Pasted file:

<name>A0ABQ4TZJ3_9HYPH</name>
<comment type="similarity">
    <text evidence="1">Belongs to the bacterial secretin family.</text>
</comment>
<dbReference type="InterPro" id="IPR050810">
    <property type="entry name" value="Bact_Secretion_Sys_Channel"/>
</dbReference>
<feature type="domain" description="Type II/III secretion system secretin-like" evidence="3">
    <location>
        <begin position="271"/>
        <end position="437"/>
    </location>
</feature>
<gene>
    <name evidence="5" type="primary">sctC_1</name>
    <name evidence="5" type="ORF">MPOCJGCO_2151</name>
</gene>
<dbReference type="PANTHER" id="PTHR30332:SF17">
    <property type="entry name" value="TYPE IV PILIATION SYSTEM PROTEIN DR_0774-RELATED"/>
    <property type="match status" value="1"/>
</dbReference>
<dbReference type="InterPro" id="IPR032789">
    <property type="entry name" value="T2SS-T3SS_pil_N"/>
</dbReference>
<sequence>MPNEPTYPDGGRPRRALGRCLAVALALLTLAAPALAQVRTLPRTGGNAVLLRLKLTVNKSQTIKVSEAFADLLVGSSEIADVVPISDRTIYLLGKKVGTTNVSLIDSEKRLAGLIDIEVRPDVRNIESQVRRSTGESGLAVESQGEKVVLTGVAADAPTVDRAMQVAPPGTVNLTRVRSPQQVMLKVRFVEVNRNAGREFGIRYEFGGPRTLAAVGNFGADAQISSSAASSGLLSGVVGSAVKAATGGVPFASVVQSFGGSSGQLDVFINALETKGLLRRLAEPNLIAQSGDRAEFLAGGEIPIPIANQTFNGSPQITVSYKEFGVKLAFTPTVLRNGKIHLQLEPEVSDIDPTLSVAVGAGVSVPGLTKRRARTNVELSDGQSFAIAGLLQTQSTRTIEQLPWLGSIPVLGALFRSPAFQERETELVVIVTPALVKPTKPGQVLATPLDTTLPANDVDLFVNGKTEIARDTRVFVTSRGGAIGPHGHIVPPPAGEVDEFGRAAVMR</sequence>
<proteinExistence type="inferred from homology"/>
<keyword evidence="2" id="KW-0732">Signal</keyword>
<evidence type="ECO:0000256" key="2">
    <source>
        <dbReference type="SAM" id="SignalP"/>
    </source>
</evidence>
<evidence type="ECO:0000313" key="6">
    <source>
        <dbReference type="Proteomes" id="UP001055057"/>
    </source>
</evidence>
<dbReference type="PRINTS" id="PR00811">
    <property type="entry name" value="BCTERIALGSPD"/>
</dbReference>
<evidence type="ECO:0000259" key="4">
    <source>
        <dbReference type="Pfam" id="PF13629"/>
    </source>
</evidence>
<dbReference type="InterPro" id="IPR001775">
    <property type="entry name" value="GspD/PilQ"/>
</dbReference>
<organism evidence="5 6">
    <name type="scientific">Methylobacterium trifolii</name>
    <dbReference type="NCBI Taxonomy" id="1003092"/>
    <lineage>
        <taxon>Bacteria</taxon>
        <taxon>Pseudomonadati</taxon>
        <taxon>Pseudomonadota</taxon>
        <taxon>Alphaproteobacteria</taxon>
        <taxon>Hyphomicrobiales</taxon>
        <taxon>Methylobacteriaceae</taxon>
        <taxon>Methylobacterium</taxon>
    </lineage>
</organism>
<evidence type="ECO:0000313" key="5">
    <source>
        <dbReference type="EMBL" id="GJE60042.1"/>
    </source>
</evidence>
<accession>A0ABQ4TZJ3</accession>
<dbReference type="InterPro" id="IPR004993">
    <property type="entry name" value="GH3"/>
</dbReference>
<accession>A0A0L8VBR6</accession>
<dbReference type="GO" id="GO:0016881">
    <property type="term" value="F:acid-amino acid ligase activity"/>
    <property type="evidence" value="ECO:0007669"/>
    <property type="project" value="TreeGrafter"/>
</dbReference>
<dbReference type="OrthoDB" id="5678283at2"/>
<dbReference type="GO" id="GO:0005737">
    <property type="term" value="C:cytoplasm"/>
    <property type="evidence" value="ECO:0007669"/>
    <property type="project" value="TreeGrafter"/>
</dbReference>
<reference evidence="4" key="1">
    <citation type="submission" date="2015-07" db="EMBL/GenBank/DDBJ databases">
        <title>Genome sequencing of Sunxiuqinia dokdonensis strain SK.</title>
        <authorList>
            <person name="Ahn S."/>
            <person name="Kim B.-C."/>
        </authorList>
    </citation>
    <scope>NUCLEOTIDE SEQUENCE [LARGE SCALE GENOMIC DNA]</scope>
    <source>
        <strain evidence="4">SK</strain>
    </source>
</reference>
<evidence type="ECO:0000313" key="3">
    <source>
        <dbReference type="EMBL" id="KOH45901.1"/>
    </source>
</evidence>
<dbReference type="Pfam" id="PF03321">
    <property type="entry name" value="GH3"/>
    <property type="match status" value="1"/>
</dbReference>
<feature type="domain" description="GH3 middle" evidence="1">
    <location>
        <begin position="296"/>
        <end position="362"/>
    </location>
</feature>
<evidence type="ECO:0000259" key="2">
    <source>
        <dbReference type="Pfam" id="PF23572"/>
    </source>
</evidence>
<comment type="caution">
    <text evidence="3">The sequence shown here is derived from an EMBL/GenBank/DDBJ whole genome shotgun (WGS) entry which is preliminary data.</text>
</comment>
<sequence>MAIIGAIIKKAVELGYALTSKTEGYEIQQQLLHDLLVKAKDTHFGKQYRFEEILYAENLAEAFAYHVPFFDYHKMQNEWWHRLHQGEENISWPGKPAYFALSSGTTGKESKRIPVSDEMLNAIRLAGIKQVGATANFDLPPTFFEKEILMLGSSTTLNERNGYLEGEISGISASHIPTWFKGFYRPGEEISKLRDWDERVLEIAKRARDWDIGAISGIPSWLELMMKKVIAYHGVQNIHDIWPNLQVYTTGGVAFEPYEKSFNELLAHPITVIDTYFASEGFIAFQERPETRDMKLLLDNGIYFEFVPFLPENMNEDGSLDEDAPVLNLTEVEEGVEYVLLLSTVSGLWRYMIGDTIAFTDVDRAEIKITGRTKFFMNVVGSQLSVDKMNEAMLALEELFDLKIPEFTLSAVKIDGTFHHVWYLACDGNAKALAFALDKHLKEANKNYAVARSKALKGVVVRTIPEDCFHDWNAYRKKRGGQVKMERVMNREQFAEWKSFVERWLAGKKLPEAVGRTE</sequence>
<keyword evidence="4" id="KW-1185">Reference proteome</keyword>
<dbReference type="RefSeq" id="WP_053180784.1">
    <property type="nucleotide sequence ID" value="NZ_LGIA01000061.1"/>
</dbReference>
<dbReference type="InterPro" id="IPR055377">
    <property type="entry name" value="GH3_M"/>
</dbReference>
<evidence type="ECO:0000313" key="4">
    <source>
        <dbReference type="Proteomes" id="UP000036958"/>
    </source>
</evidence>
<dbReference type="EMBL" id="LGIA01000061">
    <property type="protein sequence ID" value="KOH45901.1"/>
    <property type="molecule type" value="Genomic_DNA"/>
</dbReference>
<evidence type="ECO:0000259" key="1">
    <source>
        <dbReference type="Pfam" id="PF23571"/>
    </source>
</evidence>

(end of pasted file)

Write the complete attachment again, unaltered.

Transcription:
<name>A0ABQ4TZJ3_9HYPH</name>
<comment type="similarity">
    <text evidence="1">Belongs to the bacterial secretin family.</text>
</comment>
<dbReference type="InterPro" id="IPR050810">
    <property type="entry name" value="Bact_Secretion_Sys_Channel"/>
</dbReference>
<feature type="domain" description="Type II/III secretion system secretin-like" evidence="3">
    <location>
        <begin position="271"/>
        <end position="437"/>
    </location>
</feature>
<gene>
    <name evidence="5" type="primary">sctC_1</name>
    <name evidence="5" type="ORF">MPOCJGCO_2151</name>
</gene>
<dbReference type="PANTHER" id="PTHR30332:SF17">
    <property type="entry name" value="TYPE IV PILIATION SYSTEM PROTEIN DR_0774-RELATED"/>
    <property type="match status" value="1"/>
</dbReference>
<dbReference type="InterPro" id="IPR032789">
    <property type="entry name" value="T2SS-T3SS_pil_N"/>
</dbReference>
<sequence>MPNEPTYPDGGRPRRALGRCLAVALALLTLAAPALAQVRTLPRTGGNAVLLRLKLTVNKSQTIKVSEAFADLLVGSSEIADVVPISDRTIYLLGKKVGTTNVSLIDSEKRLAGLIDIEVRPDVRNIESQVRRSTGESGLAVESQGEKVVLTGVAADAPTVDRAMQVAPPGTVNLTRVRSPQQVMLKVRFVEVNRNAGREFGIRYEFGGPRTLAAVGNFGADAQISSSAASSGLLSGVVGSAVKAATGGVPFASVVQSFGGSSGQLDVFINALETKGLLRRLAEPNLIAQSGDRAEFLAGGEIPIPIANQTFNGSPQITVSYKEFGVKLAFTPTVLRNGKIHLQLEPEVSDIDPTLSVAVGAGVSVPGLTKRRARTNVELSDGQSFAIAGLLQTQSTRTIEQLPWLGSIPVLGALFRSPAFQERETELVVIVTPALVKPTKPGQVLATPLDTTLPANDVDLFVNGKTEIARDTRVFVTSRGGAIGPHGHIVPPPAGEVDEFGRAAVMR</sequence>
<proteinExistence type="inferred from homology"/>
<keyword evidence="2" id="KW-0732">Signal</keyword>
<evidence type="ECO:0000256" key="2">
    <source>
        <dbReference type="SAM" id="SignalP"/>
    </source>
</evidence>
<evidence type="ECO:0000313" key="6">
    <source>
        <dbReference type="Proteomes" id="UP001055057"/>
    </source>
</evidence>
<dbReference type="PRINTS" id="PR00811">
    <property type="entry name" value="BCTERIALGSPD"/>
</dbReference>
<evidence type="ECO:0000259" key="4">
    <source>
        <dbReference type="Pfam" id="PF13629"/>
    </source>
</evidence>
<dbReference type="InterPro" id="IPR001775">
    <property type="entry name" value="GspD/PilQ"/>
</dbReference>
<organism evidence="5 6">
    <name type="scientific">Methylobacterium trifolii</name>
    <dbReference type="NCBI Taxonomy" id="1003092"/>
    <lineage>
        <taxon>Bacteria</taxon>
        <taxon>Pseudomonadati</taxon>
        <taxon>Pseudomonadota</taxon>
        <taxon>Alphaproteobacteria</taxon>
        <taxon>Hyphomicrobiales</taxon>
        <taxon>Methylobacteriaceae</taxon>
        <taxon>Methylobacterium</taxon>
    </lineage>
</organism>
<evidence type="ECO:0000313" key="5">
    <source>
        <dbReference type="EMBL" id="GJE60042.1"/>
    </source>
</evidence>
<accession>A0ABQ4TZJ3</accession>
<dbReference type="InterPro" id="IPR004993">
    <property type="entry name" value="GH3"/>
</dbReference>
<accession>A0A0L8VBR6</accession>
<dbReference type="GO" id="GO:0016881">
    <property type="term" value="F:acid-amino acid ligase activity"/>
    <property type="evidence" value="ECO:0007669"/>
    <property type="project" value="TreeGrafter"/>
</dbReference>
<dbReference type="OrthoDB" id="5678283at2"/>
<dbReference type="GO" id="GO:0005737">
    <property type="term" value="C:cytoplasm"/>
    <property type="evidence" value="ECO:0007669"/>
    <property type="project" value="TreeGrafter"/>
</dbReference>
<reference evidence="4" key="1">
    <citation type="submission" date="2015-07" db="EMBL/GenBank/DDBJ databases">
        <title>Genome sequencing of Sunxiuqinia dokdonensis strain SK.</title>
        <authorList>
            <person name="Ahn S."/>
            <person name="Kim B.-C."/>
        </authorList>
    </citation>
    <scope>NUCLEOTIDE SEQUENCE [LARGE SCALE GENOMIC DNA]</scope>
    <source>
        <strain evidence="4">SK</strain>
    </source>
</reference>
<evidence type="ECO:0000313" key="3">
    <source>
        <dbReference type="EMBL" id="KOH45901.1"/>
    </source>
</evidence>
<dbReference type="Pfam" id="PF03321">
    <property type="entry name" value="GH3"/>
    <property type="match status" value="1"/>
</dbReference>
<feature type="domain" description="GH3 middle" evidence="1">
    <location>
        <begin position="296"/>
        <end position="362"/>
    </location>
</feature>
<evidence type="ECO:0000259" key="2">
    <source>
        <dbReference type="Pfam" id="PF23572"/>
    </source>
</evidence>
<comment type="caution">
    <text evidence="3">The sequence shown here is derived from an EMBL/GenBank/DDBJ whole genome shotgun (WGS) entry which is preliminary data.</text>
</comment>
<sequence>MAIIGAIIKKAVELGYALTSKTEGYEIQQQLLHDLLVKAKDTHFGKQYRFEEILYAENLAEAFAYHVPFFDYHKMQNEWWHRLHQGEENISWPGKPAYFALSSGTTGKESKRIPVSDEMLNAIRLAGIKQVGATANFDLPPTFFEKEILMLGSSTTLNERNGYLEGEISGISASHIPTWFKGFYRPGEEISKLRDWDERVLEIAKRARDWDIGAISGIPSWLELMMKKVIAYHGVQNIHDIWPNLQVYTTGGVAFEPYEKSFNELLAHPITVIDTYFASEGFIAFQERPETRDMKLLLDNGIYFEFVPFLPENMNEDGSLDEDAPVLNLTEVEEGVEYVLLLSTVSGLWRYMIGDTIAFTDVDRAEIKITGRTKFFMNVVGSQLSVDKMNEAMLALEELFDLKIPEFTLSAVKIDGTFHHVWYLACDGNAKALAFALDKHLKEANKNYAVARSKALKGVVVRTIPEDCFHDWNAYRKKRGGQVKMERVMNREQFAEWKSFVERWLAGKKLPEAVGRTE</sequence>
<keyword evidence="4" id="KW-1185">Reference proteome</keyword>
<dbReference type="RefSeq" id="WP_053180784.1">
    <property type="nucleotide sequence ID" value="NZ_LGIA01000061.1"/>
</dbReference>
<dbReference type="InterPro" id="IPR055377">
    <property type="entry name" value="GH3_M"/>
</dbReference>
<evidence type="ECO:0000313" key="4">
    <source>
        <dbReference type="Proteomes" id="UP000036958"/>
    </source>
</evidence>
<dbReference type="EMBL" id="LGIA01000061">
    <property type="protein sequence ID" value="KOH45901.1"/>
    <property type="molecule type" value="Genomic_DNA"/>
</dbReference>
<evidence type="ECO:0000259" key="1">
    <source>
        <dbReference type="Pfam" id="PF23571"/>
    </source>
</evidence>